Rome Struggles to Manage a Wild Boar Invasion

More tourists this year, but also more boars

Wild boar
How do you say "30-50 feral hogs" in Italian?
Danny Kroon/Unsplash

Earlier this year, tourists made a return to Rome, helping to bolster the city’s economy after a year lost to the pandemic. Unfortunately, another large group of visitors has also made its way to the city this year, and they’re having the opposite effect on both businesses and the local government. The visitors in question? Wild boars. Specifically, thousands of them.

According to a recent article at NPR, the Italian region of Lazio has recently seen a sharp increase in the number of wild boars in the area. Given that Lazio surrounds Rome, this in turn has led to many more boars on the streets of one of Europe’s most famous cities. NPR’s report on the situation there includes descriptions of packs of the animals — with between 10 and 30 boars — roaming the city, wandering near the doors of businesses and, of course, eating garbage.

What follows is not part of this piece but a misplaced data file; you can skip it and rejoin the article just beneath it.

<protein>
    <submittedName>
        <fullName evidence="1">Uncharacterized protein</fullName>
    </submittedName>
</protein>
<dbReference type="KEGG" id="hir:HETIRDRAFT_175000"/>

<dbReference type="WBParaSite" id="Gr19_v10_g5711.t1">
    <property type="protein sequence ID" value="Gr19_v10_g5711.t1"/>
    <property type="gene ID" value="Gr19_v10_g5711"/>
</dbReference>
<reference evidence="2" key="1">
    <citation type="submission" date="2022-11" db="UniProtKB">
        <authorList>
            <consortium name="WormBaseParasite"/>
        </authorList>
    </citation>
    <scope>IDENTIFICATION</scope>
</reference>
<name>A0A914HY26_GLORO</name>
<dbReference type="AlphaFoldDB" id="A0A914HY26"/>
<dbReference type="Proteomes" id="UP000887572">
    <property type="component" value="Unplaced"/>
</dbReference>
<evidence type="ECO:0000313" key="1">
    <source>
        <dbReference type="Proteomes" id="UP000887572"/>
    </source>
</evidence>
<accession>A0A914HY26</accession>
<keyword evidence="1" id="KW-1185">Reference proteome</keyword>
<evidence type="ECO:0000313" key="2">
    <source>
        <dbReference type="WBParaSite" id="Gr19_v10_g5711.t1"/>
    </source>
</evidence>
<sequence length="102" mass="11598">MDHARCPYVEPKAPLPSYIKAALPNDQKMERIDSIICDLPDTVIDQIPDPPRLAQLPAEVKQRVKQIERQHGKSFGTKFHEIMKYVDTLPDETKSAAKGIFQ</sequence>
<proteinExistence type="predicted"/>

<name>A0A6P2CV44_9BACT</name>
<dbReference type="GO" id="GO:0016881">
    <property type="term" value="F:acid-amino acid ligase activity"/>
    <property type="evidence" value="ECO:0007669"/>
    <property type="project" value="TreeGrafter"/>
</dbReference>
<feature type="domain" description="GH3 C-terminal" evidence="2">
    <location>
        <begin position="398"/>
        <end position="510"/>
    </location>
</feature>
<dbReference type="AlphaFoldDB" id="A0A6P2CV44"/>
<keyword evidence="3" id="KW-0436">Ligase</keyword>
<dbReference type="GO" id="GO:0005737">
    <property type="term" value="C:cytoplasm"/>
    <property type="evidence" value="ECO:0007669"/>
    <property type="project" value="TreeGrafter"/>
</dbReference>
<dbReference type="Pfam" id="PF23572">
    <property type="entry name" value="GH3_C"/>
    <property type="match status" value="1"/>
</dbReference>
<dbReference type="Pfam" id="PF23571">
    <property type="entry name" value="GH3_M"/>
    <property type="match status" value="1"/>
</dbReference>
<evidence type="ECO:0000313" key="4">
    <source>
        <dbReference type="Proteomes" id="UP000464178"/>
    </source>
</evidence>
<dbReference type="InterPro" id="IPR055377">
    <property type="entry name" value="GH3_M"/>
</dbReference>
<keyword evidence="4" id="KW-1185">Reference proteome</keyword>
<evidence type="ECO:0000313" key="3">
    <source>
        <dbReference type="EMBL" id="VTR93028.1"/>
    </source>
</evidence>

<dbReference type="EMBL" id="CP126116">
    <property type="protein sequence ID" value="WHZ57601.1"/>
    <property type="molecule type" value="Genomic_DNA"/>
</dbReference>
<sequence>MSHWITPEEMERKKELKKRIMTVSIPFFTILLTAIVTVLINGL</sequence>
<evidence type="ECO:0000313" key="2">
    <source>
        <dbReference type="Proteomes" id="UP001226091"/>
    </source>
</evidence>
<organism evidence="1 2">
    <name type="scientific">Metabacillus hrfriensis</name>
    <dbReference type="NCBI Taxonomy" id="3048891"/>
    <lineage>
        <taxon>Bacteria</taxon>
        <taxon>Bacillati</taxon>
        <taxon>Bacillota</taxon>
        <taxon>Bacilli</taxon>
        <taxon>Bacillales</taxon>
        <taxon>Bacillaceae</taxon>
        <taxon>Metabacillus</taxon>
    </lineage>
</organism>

The article notes that debates over the boars have become a part of the local political scene, with incumbent mayor Virginia Raggi criticized for deficits in how Rome collects garbage. Last month, Raggi filed a lawsuit against the government of Lazio, stating that they had not done enough to prevent the boar problem from getting out of control.

As political debates go, boars may well confound many observers. That said, an influx of boars seems like a less nightmarish scenario than a pandemic — though being free of both sounds like the best option of all.

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